To support the architecture of the new voting platform Sky Italia uses AWS Fargate to manage underlying infrastructure and Containers to host the voting application, AWS Lambda to run code for applications without provisioning or managing servers, Amazon SQS for managed message queuing, Amazon Kinesis Data Streams to stream data coming into the vote services as events in Sky’s ranking system, and Amazon DynamoDB to deliver single-digit millisecond performance at scale.
Trial by fire
After getting approval of their proposed new voting platform architecture in May 2022, Cremaschini and his team set to work with an exceedingly tight deadline, aiming to go live for the first episode of the new season in October. They drove a series of pre-season tests with the goal of doubling the best-ever “X-Factor” live performance, which was 10M votes, set in 2020.
Cremaschini said, “For the first live show, we had to be sure that the platform wouldn’t crash under the votes of real traffic. In July, we performed a huge amount of vote tests and did even better than our goal. We reached 60 million votes in about 10 minutes, which averaged 75,000 votes per second.”
The focus of the tests was anticipating the special “X-Factor” voting session called Tilt, where two contestants have 10 minutes to present their talent. All voting happens in that time period, so the sessions go from zero to thousands of votes per second at the start and end of the session.
But, as Cremaschini discovered, “The value of time is relative. Sixty seconds was a very good result for aggregating millions of votes, but for a live TV show, it’s an eternity. It’s absolutely not acceptable. Between the season’s first and second episodes, we had to fine-tune the configuration of services involved in ranking aggregation to reduce the time required to aggregate the last votes.”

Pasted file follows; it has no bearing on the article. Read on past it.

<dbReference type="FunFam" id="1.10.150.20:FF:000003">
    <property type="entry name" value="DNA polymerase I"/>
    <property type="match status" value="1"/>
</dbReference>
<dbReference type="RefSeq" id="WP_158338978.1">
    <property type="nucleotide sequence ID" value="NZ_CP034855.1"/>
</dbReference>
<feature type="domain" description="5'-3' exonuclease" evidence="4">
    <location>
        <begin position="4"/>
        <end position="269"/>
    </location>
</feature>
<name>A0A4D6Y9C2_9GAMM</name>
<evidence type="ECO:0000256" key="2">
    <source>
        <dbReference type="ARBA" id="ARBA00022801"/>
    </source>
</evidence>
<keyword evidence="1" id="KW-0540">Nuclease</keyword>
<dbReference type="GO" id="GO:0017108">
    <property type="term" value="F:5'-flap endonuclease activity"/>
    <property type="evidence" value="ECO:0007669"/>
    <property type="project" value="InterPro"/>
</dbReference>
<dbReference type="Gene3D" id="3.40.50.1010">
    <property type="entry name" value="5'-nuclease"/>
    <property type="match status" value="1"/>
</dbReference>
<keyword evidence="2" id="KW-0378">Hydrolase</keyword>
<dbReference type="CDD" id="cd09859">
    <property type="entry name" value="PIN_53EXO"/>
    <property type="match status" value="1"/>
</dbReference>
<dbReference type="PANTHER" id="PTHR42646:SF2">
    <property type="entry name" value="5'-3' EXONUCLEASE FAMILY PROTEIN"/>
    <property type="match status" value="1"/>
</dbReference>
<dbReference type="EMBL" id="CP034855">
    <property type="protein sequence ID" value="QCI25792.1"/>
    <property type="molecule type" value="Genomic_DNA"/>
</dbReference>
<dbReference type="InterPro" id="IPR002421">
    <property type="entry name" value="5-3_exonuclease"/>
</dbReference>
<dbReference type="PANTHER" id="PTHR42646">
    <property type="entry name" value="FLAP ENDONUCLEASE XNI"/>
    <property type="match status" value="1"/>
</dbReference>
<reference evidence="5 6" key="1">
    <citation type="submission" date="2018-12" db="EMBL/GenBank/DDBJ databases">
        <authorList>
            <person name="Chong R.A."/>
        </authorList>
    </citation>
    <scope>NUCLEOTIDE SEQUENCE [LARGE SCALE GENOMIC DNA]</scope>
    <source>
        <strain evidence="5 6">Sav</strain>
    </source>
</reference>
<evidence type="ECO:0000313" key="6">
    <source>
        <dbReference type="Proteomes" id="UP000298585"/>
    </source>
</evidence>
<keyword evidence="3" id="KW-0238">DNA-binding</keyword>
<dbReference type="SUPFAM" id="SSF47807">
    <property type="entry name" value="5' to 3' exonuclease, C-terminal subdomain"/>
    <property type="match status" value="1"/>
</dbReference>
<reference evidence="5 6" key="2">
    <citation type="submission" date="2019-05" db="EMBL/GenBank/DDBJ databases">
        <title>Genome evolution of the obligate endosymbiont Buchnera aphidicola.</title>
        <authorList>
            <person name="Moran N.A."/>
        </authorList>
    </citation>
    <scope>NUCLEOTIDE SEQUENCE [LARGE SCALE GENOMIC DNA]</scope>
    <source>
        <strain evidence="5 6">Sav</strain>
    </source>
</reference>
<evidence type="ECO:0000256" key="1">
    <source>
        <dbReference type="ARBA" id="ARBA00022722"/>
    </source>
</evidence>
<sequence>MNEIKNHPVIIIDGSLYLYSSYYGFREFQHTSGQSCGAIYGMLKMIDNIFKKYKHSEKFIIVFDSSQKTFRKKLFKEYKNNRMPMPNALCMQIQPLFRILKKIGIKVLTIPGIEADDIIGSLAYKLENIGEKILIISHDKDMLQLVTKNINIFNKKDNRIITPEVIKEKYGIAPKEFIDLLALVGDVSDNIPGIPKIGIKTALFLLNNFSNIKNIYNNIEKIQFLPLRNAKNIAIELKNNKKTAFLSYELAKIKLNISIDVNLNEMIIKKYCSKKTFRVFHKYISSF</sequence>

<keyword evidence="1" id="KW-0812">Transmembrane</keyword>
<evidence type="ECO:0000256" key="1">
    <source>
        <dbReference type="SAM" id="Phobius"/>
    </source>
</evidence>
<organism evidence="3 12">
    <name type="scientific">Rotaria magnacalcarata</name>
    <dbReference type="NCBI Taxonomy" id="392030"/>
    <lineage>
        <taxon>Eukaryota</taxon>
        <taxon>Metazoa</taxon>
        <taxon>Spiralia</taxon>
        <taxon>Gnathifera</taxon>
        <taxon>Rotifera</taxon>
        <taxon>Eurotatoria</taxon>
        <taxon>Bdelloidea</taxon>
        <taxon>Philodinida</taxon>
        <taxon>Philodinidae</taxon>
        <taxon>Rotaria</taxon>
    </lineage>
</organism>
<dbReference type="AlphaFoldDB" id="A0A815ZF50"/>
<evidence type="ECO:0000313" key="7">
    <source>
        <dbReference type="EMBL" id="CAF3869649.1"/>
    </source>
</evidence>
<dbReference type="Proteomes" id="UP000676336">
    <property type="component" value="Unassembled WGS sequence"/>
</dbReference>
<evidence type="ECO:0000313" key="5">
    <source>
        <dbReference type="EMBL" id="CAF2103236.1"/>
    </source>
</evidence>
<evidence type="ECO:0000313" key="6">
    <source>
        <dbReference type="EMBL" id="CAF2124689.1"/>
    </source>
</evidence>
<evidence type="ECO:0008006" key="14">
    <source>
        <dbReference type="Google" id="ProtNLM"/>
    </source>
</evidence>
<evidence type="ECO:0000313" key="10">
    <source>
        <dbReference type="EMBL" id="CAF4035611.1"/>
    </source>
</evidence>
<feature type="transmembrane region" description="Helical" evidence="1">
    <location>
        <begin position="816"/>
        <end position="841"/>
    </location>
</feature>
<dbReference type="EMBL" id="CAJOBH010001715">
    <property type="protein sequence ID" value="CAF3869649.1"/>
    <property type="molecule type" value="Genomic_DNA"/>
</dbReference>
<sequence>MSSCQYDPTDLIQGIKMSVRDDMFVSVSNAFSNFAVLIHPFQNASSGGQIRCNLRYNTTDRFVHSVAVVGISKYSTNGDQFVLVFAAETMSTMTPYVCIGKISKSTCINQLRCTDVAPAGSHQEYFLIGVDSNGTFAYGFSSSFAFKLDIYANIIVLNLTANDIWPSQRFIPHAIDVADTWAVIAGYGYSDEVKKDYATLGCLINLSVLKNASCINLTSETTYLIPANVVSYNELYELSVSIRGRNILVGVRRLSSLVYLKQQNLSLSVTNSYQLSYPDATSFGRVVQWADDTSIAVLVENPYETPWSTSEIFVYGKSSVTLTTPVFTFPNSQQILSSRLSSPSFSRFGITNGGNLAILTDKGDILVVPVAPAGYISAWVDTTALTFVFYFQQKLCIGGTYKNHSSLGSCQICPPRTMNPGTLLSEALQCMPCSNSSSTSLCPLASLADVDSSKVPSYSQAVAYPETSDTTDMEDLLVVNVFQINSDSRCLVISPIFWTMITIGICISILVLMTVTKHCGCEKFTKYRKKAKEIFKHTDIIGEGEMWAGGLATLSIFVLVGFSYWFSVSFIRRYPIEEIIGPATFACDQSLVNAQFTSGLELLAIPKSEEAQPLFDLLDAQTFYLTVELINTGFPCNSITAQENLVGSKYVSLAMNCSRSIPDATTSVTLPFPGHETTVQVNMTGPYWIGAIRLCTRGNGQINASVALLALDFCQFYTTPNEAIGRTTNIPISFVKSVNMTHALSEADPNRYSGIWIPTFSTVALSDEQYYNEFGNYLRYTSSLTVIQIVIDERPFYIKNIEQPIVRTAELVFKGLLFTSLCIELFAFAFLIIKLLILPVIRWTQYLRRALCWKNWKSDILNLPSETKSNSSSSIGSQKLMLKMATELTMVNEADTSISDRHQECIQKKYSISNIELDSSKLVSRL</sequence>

Not only did the team reduce the vote aggregation delay from 60 seconds to less than 10. Over the course of the first season, they also made platform adjustments to align information between the back office and email sent for final ranking, enable back-office ranking updates with auto-refresh capabilities, adjust near-real-time dashboards and filter for ranking visualization, tune the API for cost optimizations, and optimize API performance to reduce latency. Considering that “X-Factor” is a live weekly show, every improvement had to be performed, tested, and certified in three to four working days.
The new AWS-powered voting platform delivered the results it needed to, enabling 18 polls across all live sessions (standard and Tilt), facilitating 20M votes overall across the seven live sessions, and handling 5.7M total votes over the final live session. The platform realized a performance of 400K votes/minute at peak. Additionally, analyzing the data captured by the voting platform provided insights that helped the show adjust and build on its success, such as 47-50 percent of votes come from Decoder, 47-50 percent from the mobile app, less than 3 percent from the website, and that users tend to run out of votes sooner than expected.
The performance boost, ease of setup/tear-down, and cost savings made the project an overwhelming success. “By insourcing and re-architecting the platform to managed services, we reduced our costs by 84 percent,” said Cremaschini. “We love AWS for that! Our latency is very good under a huge load (142ms latency at p95 under ~56k votes/second and ~100k RPS). We were able to support near real-time ranking for the first time. That wasn’t possible without AWS. And, before insourcing, we needed days to set up our platform. With the adoption of AWS-managed services, we were able to evolve architecture between episodes with zero operations required to handle the platform. That makes it easy for us to quickly evolve the platform for other use cases.”
“It’s exactly what we set out to do,” he concluded.